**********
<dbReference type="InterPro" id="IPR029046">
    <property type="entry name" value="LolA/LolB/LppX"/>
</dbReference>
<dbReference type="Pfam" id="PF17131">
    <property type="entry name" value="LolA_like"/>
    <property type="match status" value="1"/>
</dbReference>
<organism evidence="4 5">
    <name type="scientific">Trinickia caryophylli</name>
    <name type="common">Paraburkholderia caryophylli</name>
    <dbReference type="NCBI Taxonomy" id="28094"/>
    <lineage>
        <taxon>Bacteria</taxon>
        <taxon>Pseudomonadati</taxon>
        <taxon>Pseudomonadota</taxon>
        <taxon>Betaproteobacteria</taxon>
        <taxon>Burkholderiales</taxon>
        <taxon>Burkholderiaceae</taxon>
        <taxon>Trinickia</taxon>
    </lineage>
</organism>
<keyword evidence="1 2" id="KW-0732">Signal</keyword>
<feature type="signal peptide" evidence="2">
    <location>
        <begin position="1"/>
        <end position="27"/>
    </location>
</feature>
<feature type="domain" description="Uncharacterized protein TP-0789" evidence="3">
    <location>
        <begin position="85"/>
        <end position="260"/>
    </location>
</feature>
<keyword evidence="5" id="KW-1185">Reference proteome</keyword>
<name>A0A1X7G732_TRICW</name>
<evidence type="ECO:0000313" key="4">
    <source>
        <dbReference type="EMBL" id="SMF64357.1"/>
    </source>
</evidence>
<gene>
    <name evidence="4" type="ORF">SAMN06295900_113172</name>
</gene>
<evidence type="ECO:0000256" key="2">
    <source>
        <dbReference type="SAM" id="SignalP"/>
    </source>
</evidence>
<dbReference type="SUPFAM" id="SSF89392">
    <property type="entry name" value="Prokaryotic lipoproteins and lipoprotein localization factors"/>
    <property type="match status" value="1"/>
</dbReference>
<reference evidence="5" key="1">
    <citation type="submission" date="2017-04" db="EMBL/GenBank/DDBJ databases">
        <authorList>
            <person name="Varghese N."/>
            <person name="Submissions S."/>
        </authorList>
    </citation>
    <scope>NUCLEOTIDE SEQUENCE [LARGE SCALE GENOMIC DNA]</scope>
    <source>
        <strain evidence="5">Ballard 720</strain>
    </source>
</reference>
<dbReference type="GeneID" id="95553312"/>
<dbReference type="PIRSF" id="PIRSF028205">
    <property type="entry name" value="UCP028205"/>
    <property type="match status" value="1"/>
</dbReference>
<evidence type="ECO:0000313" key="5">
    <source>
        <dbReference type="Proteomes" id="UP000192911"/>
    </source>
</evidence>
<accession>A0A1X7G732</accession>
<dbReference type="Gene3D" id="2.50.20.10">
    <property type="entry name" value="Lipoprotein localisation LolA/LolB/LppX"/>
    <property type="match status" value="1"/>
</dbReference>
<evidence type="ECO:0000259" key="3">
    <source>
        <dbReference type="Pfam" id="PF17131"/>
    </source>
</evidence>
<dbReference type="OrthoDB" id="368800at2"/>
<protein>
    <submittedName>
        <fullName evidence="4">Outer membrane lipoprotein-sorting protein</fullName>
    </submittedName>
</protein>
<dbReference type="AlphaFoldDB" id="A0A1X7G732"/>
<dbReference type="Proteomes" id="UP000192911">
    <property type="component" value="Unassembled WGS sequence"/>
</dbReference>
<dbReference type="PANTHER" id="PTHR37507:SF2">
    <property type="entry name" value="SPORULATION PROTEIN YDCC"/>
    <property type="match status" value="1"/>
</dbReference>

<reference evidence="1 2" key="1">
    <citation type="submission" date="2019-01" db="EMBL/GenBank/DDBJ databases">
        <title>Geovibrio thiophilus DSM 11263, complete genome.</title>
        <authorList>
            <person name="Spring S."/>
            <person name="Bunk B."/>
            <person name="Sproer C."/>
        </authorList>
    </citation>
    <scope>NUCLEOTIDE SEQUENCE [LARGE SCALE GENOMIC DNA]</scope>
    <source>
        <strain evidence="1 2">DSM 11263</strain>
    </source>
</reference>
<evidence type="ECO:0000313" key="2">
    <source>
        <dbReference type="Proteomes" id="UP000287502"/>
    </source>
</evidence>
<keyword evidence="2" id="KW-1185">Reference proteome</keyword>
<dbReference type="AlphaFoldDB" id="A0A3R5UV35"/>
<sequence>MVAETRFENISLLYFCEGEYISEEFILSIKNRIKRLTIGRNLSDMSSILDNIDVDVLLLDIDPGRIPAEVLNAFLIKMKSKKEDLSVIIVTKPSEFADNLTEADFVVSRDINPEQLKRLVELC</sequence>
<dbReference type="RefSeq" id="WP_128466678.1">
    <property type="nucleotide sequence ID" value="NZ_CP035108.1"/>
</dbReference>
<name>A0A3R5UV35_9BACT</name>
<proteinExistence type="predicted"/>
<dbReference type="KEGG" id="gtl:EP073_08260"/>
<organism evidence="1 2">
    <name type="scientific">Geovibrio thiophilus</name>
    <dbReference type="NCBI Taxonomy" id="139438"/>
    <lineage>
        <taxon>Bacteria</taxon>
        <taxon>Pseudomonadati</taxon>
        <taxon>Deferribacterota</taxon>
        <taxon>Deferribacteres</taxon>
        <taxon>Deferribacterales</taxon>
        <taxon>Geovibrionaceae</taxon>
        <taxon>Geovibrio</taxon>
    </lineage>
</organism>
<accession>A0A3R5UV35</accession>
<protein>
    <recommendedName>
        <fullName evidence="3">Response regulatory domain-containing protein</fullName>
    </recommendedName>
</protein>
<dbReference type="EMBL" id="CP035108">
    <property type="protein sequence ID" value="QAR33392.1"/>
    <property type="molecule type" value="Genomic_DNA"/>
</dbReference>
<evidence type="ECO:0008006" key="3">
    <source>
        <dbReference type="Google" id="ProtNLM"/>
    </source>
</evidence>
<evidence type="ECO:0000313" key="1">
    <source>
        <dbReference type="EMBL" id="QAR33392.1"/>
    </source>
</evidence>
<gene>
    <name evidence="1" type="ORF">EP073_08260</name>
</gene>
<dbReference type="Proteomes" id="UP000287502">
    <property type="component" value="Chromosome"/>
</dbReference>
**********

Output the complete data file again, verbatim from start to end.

<dbReference type="InterPro" id="IPR029046">
    <property type="entry name" value="LolA/LolB/LppX"/>
</dbReference>
<dbReference type="Pfam" id="PF17131">
    <property type="entry name" value="LolA_like"/>
    <property type="match status" value="1"/>
</dbReference>
<organism evidence="4 5">
    <name type="scientific">Trinickia caryophylli</name>
    <name type="common">Paraburkholderia caryophylli</name>
    <dbReference type="NCBI Taxonomy" id="28094"/>
    <lineage>
        <taxon>Bacteria</taxon>
        <taxon>Pseudomonadati</taxon>
        <taxon>Pseudomonadota</taxon>
        <taxon>Betaproteobacteria</taxon>
        <taxon>Burkholderiales</taxon>
        <taxon>Burkholderiaceae</taxon>
        <taxon>Trinickia</taxon>
    </lineage>
</organism>
<keyword evidence="1 2" id="KW-0732">Signal</keyword>
<feature type="signal peptide" evidence="2">
    <location>
        <begin position="1"/>
        <end position="27"/>
    </location>
</feature>
<feature type="domain" description="Uncharacterized protein TP-0789" evidence="3">
    <location>
        <begin position="85"/>
        <end position="260"/>
    </location>
</feature>
<keyword evidence="5" id="KW-1185">Reference proteome</keyword>
<name>A0A1X7G732_TRICW</name>
<evidence type="ECO:0000313" key="4">
    <source>
        <dbReference type="EMBL" id="SMF64357.1"/>
    </source>
</evidence>
<gene>
    <name evidence="4" type="ORF">SAMN06295900_113172</name>
</gene>
<evidence type="ECO:0000256" key="2">
    <source>
        <dbReference type="SAM" id="SignalP"/>
    </source>
</evidence>
<dbReference type="SUPFAM" id="SSF89392">
    <property type="entry name" value="Prokaryotic lipoproteins and lipoprotein localization factors"/>
    <property type="match status" value="1"/>
</dbReference>
<reference evidence="5" key="1">
    <citation type="submission" date="2017-04" db="EMBL/GenBank/DDBJ databases">
        <authorList>
            <person name="Varghese N."/>
            <person name="Submissions S."/>
        </authorList>
    </citation>
    <scope>NUCLEOTIDE SEQUENCE [LARGE SCALE GENOMIC DNA]</scope>
    <source>
        <strain evidence="5">Ballard 720</strain>
    </source>
</reference>
<dbReference type="GeneID" id="95553312"/>
<dbReference type="PIRSF" id="PIRSF028205">
    <property type="entry name" value="UCP028205"/>
    <property type="match status" value="1"/>
</dbReference>
<evidence type="ECO:0000313" key="5">
    <source>
        <dbReference type="Proteomes" id="UP000192911"/>
    </source>
</evidence>
<accession>A0A1X7G732</accession>
<dbReference type="Gene3D" id="2.50.20.10">
    <property type="entry name" value="Lipoprotein localisation LolA/LolB/LppX"/>
    <property type="match status" value="1"/>
</dbReference>
<evidence type="ECO:0000259" key="3">
    <source>
        <dbReference type="Pfam" id="PF17131"/>
    </source>
</evidence>
<dbReference type="OrthoDB" id="368800at2"/>
<protein>
    <submittedName>
        <fullName evidence="4">Outer membrane lipoprotein-sorting protein</fullName>
    </submittedName>
</protein>
<dbReference type="AlphaFoldDB" id="A0A1X7G732"/>
<dbReference type="Proteomes" id="UP000192911">
    <property type="component" value="Unassembled WGS sequence"/>
</dbReference>
<dbReference type="PANTHER" id="PTHR37507:SF2">
    <property type="entry name" value="SPORULATION PROTEIN YDCC"/>
    <property type="match status" value="1"/>
</dbReference>

<reference evidence="1 2" key="1">
    <citation type="submission" date="2019-01" db="EMBL/GenBank/DDBJ databases">
        <title>Geovibrio thiophilus DSM 11263, complete genome.</title>
        <authorList>
            <person name="Spring S."/>
            <person name="Bunk B."/>
            <person name="Sproer C."/>
        </authorList>
    </citation>
    <scope>NUCLEOTIDE SEQUENCE [LARGE SCALE GENOMIC DNA]</scope>
    <source>
        <strain evidence="1 2">DSM 11263</strain>
    </source>
</reference>
<evidence type="ECO:0000313" key="2">
    <source>
        <dbReference type="Proteomes" id="UP000287502"/>
    </source>
</evidence>
<keyword evidence="2" id="KW-1185">Reference proteome</keyword>
<dbReference type="AlphaFoldDB" id="A0A3R5UV35"/>
<sequence>MVAETRFENISLLYFCEGEYISEEFILSIKNRIKRLTIGRNLSDMSSILDNIDVDVLLLDIDPGRIPAEVLNAFLIKMKSKKEDLSVIIVTKPSEFADNLTEADFVVSRDINPEQLKRLVELC</sequence>
<dbReference type="RefSeq" id="WP_128466678.1">
    <property type="nucleotide sequence ID" value="NZ_CP035108.1"/>
</dbReference>
<name>A0A3R5UV35_9BACT</name>
<proteinExistence type="predicted"/>
<dbReference type="KEGG" id="gtl:EP073_08260"/>
<organism evidence="1 2">
    <name type="scientific">Geovibrio thiophilus</name>
    <dbReference type="NCBI Taxonomy" id="139438"/>
    <lineage>
        <taxon>Bacteria</taxon>
        <taxon>Pseudomonadati</taxon>
        <taxon>Deferribacterota</taxon>
        <taxon>Deferribacteres</taxon>
        <taxon>Deferribacterales</taxon>
        <taxon>Geovibrionaceae</taxon>
        <taxon>Geovibrio</taxon>
    </lineage>
</organism>
<accession>A0A3R5UV35</accession>
<protein>
    <recommendedName>
        <fullName evidence="3">Response regulatory domain-containing protein</fullName>
    </recommendedName>
</protein>
<dbReference type="EMBL" id="CP035108">
    <property type="protein sequence ID" value="QAR33392.1"/>
    <property type="molecule type" value="Genomic_DNA"/>
</dbReference>
<evidence type="ECO:0008006" key="3">
    <source>
        <dbReference type="Google" id="ProtNLM"/>
    </source>
</evidence>
<evidence type="ECO:0000313" key="1">
    <source>
        <dbReference type="EMBL" id="QAR33392.1"/>
    </source>
</evidence>
<gene>
    <name evidence="1" type="ORF">EP073_08260</name>
</gene>
<dbReference type="Proteomes" id="UP000287502">
    <property type="component" value="Chromosome"/>
</dbReference>